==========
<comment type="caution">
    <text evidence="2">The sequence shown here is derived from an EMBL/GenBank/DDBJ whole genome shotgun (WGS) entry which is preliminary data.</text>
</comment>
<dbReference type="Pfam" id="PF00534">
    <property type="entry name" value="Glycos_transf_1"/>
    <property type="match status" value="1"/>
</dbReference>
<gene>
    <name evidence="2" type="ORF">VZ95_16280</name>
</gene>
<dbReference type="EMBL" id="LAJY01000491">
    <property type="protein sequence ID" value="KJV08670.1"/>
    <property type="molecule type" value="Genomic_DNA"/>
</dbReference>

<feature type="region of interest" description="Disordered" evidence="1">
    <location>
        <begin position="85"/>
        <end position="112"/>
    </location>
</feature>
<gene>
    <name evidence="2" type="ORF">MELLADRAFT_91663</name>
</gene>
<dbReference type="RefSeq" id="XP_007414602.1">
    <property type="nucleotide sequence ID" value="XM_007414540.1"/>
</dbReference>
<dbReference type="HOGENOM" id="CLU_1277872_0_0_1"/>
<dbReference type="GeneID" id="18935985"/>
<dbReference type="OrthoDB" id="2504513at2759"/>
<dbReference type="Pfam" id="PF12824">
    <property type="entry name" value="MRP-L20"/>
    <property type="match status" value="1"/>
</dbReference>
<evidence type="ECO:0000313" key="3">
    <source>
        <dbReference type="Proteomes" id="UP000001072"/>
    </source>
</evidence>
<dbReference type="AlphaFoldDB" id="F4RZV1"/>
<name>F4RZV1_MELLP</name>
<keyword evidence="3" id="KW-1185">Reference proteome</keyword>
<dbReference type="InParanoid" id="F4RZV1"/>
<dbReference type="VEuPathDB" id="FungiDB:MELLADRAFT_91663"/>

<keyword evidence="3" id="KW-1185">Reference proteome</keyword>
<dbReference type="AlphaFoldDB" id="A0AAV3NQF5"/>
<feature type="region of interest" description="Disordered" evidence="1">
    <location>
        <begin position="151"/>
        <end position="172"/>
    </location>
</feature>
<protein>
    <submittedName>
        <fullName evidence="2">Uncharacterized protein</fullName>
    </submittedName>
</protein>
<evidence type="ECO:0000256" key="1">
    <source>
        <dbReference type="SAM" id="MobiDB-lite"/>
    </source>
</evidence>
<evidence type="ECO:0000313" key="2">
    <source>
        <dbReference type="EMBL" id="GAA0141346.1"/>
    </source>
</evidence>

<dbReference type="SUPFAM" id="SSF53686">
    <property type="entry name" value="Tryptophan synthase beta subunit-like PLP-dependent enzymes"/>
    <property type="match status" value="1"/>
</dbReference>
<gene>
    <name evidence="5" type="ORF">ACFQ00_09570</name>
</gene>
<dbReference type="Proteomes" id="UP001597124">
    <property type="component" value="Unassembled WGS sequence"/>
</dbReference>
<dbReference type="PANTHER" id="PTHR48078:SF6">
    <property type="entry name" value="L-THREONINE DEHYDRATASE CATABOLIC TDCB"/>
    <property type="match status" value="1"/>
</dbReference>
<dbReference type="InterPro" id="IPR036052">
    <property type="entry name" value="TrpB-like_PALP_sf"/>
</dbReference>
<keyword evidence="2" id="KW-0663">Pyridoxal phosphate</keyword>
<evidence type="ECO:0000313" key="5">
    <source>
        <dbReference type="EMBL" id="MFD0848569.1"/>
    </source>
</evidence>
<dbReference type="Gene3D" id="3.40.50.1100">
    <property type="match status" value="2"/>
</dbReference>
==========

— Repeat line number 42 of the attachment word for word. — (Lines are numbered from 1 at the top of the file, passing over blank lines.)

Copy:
<dbReference type="InParanoid" id="F4RZV1"/>